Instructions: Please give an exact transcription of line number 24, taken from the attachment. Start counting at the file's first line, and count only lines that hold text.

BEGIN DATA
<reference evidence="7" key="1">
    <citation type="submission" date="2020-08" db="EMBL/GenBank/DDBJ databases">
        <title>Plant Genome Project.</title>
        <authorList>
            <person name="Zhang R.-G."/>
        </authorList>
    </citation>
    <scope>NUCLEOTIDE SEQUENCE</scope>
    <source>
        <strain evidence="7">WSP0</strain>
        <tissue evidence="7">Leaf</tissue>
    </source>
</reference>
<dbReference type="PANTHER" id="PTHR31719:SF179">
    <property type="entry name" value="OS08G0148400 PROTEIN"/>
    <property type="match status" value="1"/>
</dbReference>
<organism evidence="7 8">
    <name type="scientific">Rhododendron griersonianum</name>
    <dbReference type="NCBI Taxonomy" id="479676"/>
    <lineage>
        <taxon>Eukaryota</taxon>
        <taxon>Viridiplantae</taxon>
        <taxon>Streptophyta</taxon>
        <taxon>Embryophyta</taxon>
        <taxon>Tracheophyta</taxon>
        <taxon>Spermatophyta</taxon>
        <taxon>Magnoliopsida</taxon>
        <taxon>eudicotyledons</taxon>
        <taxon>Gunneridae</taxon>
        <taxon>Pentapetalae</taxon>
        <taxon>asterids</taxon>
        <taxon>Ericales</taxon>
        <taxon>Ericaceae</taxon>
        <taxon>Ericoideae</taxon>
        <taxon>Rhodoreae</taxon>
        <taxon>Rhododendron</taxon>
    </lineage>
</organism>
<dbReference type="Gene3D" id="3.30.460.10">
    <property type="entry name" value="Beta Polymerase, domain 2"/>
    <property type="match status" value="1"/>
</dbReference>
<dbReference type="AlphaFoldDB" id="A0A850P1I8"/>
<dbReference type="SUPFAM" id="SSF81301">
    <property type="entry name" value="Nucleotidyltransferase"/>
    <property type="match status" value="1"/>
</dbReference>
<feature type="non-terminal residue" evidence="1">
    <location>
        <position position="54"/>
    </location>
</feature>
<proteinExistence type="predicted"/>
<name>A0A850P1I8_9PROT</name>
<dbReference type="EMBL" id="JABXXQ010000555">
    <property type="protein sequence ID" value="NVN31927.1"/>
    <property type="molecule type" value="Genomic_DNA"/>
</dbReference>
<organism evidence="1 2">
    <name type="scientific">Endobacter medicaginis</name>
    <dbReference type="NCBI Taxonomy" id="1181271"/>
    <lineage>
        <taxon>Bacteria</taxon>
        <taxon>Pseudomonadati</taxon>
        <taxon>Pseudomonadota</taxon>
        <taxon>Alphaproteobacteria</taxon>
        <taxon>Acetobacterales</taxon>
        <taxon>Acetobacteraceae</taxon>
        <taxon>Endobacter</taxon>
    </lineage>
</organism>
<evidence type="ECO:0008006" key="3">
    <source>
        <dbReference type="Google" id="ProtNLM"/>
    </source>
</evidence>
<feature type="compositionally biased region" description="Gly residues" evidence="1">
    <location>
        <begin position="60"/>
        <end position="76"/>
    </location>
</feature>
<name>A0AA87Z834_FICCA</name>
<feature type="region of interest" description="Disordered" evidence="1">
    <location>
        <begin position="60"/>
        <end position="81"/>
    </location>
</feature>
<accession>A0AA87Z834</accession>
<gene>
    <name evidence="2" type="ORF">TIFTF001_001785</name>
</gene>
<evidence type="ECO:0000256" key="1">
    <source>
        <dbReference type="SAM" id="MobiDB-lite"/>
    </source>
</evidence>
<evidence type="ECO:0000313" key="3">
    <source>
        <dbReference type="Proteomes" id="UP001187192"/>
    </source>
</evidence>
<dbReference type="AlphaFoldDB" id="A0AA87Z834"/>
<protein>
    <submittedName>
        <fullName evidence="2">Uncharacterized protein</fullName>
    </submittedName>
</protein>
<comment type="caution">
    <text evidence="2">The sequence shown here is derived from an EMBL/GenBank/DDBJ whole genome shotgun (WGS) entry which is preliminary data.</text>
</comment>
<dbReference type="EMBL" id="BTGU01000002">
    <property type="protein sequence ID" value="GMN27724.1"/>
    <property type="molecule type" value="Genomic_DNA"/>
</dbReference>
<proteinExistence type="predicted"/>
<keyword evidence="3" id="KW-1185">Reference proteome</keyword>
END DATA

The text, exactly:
        <taxon>Streptophyta</taxon>